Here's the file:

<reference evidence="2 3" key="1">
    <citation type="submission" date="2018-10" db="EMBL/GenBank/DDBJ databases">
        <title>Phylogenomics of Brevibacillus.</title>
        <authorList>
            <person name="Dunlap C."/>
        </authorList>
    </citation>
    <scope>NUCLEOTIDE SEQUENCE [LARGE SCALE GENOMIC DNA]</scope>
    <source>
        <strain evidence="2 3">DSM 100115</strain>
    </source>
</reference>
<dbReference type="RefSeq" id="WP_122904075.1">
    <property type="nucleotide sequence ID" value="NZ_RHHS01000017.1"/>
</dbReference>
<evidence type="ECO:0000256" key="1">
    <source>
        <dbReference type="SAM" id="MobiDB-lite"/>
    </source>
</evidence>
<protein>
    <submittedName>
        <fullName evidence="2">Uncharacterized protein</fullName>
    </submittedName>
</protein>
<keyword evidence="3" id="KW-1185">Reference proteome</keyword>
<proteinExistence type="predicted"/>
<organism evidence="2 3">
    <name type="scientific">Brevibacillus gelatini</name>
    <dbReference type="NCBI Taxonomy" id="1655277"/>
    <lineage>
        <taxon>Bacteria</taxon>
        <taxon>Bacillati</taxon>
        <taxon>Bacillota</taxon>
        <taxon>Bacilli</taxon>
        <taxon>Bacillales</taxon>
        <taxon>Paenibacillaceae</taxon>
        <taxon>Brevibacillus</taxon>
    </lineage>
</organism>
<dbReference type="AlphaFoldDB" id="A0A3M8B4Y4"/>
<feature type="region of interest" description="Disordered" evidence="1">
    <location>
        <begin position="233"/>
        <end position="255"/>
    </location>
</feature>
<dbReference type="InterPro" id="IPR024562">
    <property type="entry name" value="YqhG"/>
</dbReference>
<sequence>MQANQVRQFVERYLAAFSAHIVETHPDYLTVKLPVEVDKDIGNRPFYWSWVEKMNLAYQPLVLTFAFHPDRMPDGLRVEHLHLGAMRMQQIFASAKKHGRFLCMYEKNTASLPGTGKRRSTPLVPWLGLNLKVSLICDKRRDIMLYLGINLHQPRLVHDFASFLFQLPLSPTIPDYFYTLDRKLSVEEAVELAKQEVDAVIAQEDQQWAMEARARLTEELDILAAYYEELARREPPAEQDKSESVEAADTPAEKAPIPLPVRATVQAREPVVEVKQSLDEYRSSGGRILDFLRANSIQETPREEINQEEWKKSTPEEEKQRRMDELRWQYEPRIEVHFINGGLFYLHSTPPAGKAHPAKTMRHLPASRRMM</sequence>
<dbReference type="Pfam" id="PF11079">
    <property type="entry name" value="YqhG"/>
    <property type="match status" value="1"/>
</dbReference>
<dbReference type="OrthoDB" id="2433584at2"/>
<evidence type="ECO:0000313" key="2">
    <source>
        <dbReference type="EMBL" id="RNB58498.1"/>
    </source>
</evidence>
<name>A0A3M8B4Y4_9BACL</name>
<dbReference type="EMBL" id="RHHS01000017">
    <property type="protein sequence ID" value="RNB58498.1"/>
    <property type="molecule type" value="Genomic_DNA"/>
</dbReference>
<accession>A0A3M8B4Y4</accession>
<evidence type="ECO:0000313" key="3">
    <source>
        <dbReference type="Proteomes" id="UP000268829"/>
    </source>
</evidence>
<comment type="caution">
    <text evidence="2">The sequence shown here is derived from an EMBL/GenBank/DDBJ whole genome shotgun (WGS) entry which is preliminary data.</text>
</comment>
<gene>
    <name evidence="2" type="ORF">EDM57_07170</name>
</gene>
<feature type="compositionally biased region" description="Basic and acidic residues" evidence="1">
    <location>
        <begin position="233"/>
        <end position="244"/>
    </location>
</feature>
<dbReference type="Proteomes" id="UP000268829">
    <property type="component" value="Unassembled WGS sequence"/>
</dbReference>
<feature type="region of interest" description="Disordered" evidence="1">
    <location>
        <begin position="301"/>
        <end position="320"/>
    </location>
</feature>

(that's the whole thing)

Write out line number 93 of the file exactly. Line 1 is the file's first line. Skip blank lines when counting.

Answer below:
</feature>